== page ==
When the Sam Young movement began, and the Church responded by revising guidelines to allow an adult to be present during the interviews (something many ProgMo parents were already insisting on), my first reaction was that children or teens who are being abused at home will be very unlikely to disclose that information if their parents are present. Additionally, if they have been sexually abused in another setting such as school, and they are unwilling to disclose it to their parents for whatever reason, this would shut off one more place they could get help from a caring adult. Disclosing abuse is not the overt purpose of the youth worthiness interview, but I know several people who have used it for this purpose, unfortunately with varying results.

My other concern with the push to have another adult in the room during youth interviews was the message it sends to our kids, that they are children in need of protection, not adults (or becoming adults). It felt a little helicopter-parent to me, more appropriate for a twelve year old, but less appropriate for a sixteen year old. How does the teen perceive this protective stance (that their peers probably don’t have)? Some may feel embarrassed or infantilized. They aren’t developing their own skills at assessing who is trustworthy and who is not. As I put it (tongue in cheek) in one discussion forum: “Kids need to learn to lie to the bishop on their own terms.”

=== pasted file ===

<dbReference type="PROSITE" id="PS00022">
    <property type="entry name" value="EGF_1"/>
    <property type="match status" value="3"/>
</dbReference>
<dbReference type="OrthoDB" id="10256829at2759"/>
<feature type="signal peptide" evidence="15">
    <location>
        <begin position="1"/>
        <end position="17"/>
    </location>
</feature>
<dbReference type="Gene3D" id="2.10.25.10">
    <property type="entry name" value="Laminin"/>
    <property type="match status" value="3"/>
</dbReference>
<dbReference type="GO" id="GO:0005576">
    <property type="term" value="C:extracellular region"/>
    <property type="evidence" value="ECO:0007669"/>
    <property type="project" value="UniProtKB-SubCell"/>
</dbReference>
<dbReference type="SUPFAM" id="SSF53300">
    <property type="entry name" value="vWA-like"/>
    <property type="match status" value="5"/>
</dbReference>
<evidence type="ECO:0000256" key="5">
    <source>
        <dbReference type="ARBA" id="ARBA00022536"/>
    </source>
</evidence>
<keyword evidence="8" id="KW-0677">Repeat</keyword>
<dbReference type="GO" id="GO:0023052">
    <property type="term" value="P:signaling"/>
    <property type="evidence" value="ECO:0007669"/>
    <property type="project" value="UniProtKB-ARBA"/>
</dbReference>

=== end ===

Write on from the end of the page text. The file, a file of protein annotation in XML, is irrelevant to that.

In a recent Mormon Land podcast, therapist Jennifer Roach discusses what she views as the case for routine youth interviews in the Church. There is a follow up article to this interview as well. She is a fairly new Church member (less than 2 years) with a background in both Evangelical congregations and as an ordained minister in the Anglican Church. She is also a survivor of repeated sex abuse as a teen from a youth pastor. While she also wants children to be protected from grooming or predatory behavior, she believes that teens benefit from having a safe space like a routine youth interview to disclose sexual abuse that may be happening to them in other facets of life. Exposure to various adults may increase the likelihood that they can get the advice and help they need. There was a huge backlash against her stance in social media, but she does make a few points that have been lost in the clamor. I wanted to discuss some of the points she raises. Jennifer Roach asserts that abused teens may benefit from a private youth interview with a leader. That leader could be the bishop, a counselor, a young women’s leader, or any other caring adult. Developing a regular touch base with a trusted adult who isn’t a parent may help teens develop into adulthood and give them additional perspective on navigating sexual experiences during a confusing time.